JJDPA Passes House and Senate, but Still Long Road to Go

On August 1st the Senate approved S860, the Juvenile Justice and Delinquency Reauthorization Act of 2017, which strengthens and updates the Juvenile Justice and Delinquency Prevention Act (JJDPA) of 2002.

The Juvenile Justice and Delinquency Prevention Act (JJDPA) was first signed into law on September 7, 1974; it was last reauthorized in 2002 and is now nearly a decade overdue for reauthorization. The law remains the only federal statute that sets out national standards for the custody and care of children in the youth justice system and provides direction and support for state youth justice system improvements.

One of the core requirements of the JJDPA is to “address” the disproportionate contact that youth of color have with the justice system.  The current language of the JJDPA is over-vague and leaves state and local officials without clear guidance for reducing racial and ethnic disparities.  S860 provides clear direction to States and localities to plan and implement a data-driven approach to reduce racial and ethnic disparities and to set measurable objectives for policy change.

On May 24th the House of Representatives passed a similar bill, HR1809, “The Juvenile Justice and Reform Act of 2017.” The House and Senate will now have to come to an agreement on the provisions found in the two bills before it can be signed into law. The bills aim to strengthen existing law to reflect new research and fund programs that help youth stay out of and successfully exit the youth justice system and to encourage states to use interventions that have a proven impact on reducing recidivism as an alternative to incarceration.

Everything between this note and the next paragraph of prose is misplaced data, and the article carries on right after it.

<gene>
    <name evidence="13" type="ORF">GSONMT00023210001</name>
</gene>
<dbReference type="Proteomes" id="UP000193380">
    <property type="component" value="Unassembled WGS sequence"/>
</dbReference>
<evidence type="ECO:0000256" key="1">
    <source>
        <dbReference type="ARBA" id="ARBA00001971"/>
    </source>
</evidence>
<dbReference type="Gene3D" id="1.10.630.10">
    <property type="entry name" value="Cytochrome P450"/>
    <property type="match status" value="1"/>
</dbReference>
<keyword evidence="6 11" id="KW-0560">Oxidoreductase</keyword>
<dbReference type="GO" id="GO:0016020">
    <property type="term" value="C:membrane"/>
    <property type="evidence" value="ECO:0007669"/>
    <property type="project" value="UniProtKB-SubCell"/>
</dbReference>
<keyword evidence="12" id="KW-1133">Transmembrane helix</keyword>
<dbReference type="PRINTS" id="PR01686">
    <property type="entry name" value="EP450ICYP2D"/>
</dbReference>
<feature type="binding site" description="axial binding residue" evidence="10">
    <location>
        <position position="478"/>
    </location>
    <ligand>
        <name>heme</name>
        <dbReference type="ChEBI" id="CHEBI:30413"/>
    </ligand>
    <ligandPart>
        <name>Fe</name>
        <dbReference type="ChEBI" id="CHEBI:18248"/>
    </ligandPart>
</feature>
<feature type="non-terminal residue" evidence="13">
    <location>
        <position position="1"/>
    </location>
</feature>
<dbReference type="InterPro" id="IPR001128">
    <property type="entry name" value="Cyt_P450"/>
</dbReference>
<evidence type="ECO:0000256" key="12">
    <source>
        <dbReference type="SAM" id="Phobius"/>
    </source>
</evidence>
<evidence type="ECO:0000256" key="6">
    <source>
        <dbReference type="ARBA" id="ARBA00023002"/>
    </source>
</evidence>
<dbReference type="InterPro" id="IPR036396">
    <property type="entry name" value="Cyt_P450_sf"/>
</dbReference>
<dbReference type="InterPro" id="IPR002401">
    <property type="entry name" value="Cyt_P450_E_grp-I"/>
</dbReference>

James Bell, President of the W. Haywood Burns Institute (BI) stated, “This marks the beginning of a legislative process that hopefully improves the administration of justice for young people.  The two bills afford Congress the opportunity to provide basic guidelines to youth justice practitioners for interventions and services that are age-appropriate and equitable.”

While the current Senate and House bills are similar they contain some differing language. When originally enacted in 1974, the JJDPA required states to stop incarcerating children for status offenses, laws concerning behaviors such as running away from home or skipping school that only apply to children. In 1984 an exception to this rule was added which permits states to securely detain youth when these behaviors are in violation of a valid court order. The House bill has removed this exception. A similar statement was removed from the Senate bill following an objection from Sen. Tom Cotton (R-AR).

BI strongly supports the reauthorization of the JJDPA as an essential step forward in promoting equity and improving public safety in communities across the country.